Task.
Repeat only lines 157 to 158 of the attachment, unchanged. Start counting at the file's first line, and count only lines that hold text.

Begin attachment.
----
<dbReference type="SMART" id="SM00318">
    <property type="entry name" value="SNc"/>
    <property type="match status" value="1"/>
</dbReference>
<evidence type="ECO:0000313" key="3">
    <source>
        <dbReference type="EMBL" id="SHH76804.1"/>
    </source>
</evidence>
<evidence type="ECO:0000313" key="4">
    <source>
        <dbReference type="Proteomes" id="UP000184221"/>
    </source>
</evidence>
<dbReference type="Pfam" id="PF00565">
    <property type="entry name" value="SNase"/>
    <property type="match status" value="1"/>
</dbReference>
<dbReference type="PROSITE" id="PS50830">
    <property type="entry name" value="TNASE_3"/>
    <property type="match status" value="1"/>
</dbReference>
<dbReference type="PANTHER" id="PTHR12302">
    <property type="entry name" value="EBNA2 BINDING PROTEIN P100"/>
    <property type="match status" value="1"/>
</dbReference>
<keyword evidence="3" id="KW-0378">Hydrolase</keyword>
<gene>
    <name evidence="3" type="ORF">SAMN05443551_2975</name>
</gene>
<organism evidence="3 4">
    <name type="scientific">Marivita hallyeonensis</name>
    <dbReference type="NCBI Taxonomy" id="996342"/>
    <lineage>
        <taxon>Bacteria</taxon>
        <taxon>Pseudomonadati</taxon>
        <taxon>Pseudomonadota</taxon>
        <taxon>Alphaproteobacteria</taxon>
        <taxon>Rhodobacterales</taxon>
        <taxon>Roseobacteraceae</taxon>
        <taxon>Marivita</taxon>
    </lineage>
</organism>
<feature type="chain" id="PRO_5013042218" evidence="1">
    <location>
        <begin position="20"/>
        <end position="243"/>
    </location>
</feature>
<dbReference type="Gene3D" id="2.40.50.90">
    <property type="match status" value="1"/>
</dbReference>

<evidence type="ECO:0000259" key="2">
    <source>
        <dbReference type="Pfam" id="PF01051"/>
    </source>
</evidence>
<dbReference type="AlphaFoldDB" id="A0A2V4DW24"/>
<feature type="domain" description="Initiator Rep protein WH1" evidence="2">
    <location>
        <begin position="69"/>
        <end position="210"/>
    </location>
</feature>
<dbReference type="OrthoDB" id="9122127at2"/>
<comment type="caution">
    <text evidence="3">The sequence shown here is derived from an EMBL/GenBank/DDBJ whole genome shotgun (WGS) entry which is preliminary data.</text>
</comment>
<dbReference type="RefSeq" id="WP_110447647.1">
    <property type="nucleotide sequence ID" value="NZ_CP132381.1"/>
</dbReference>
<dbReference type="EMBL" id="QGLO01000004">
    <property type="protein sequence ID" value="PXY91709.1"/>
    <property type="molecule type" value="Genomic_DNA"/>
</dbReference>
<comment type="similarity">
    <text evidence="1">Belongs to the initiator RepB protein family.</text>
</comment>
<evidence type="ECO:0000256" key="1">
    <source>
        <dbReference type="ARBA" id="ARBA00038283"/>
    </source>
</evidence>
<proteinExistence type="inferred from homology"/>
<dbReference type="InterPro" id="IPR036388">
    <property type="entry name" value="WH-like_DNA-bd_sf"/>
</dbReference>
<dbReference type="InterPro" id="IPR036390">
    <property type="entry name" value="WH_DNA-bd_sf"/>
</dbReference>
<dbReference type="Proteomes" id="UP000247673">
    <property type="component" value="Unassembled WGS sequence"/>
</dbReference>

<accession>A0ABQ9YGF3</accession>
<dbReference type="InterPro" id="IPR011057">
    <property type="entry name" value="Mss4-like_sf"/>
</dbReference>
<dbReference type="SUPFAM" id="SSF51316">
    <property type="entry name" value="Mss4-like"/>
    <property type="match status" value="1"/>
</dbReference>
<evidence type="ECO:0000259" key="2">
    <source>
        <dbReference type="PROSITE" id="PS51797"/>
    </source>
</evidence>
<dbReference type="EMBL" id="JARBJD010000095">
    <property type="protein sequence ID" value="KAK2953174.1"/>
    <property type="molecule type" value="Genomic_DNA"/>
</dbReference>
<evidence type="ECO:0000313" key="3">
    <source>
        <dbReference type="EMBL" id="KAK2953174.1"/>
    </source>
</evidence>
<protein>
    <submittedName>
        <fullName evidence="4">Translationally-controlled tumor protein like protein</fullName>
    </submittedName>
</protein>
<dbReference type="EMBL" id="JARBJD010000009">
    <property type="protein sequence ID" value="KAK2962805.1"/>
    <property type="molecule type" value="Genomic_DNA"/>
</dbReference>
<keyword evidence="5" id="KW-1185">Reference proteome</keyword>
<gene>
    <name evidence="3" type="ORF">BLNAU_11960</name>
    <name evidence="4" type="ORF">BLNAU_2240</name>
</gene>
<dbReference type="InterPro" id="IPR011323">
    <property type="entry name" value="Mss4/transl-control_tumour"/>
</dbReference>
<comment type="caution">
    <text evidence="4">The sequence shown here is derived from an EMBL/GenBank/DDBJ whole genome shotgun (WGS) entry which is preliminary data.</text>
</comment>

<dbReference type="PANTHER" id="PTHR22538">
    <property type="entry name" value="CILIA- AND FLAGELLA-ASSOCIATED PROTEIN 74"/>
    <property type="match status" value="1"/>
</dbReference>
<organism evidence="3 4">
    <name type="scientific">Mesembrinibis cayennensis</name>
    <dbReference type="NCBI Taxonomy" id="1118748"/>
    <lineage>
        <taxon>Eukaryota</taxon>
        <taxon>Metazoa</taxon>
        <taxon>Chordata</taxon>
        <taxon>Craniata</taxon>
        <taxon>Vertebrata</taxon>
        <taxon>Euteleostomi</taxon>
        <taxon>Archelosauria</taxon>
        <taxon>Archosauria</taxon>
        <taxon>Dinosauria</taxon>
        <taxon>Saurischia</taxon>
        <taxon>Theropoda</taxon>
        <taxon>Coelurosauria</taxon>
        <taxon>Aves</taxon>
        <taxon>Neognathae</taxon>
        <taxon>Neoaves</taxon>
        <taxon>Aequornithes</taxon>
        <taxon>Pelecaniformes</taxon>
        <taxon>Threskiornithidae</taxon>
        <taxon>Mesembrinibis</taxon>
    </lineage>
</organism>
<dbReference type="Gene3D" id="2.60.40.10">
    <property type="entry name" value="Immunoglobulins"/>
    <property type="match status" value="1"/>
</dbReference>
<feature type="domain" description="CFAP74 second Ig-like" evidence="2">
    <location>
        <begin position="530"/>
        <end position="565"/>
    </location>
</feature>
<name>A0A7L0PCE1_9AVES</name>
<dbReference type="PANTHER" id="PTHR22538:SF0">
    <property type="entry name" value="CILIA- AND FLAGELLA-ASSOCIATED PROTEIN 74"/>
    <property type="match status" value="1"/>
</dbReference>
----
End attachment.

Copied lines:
        <taxon>Neognathae</taxon>
        <taxon>Neoaves</taxon>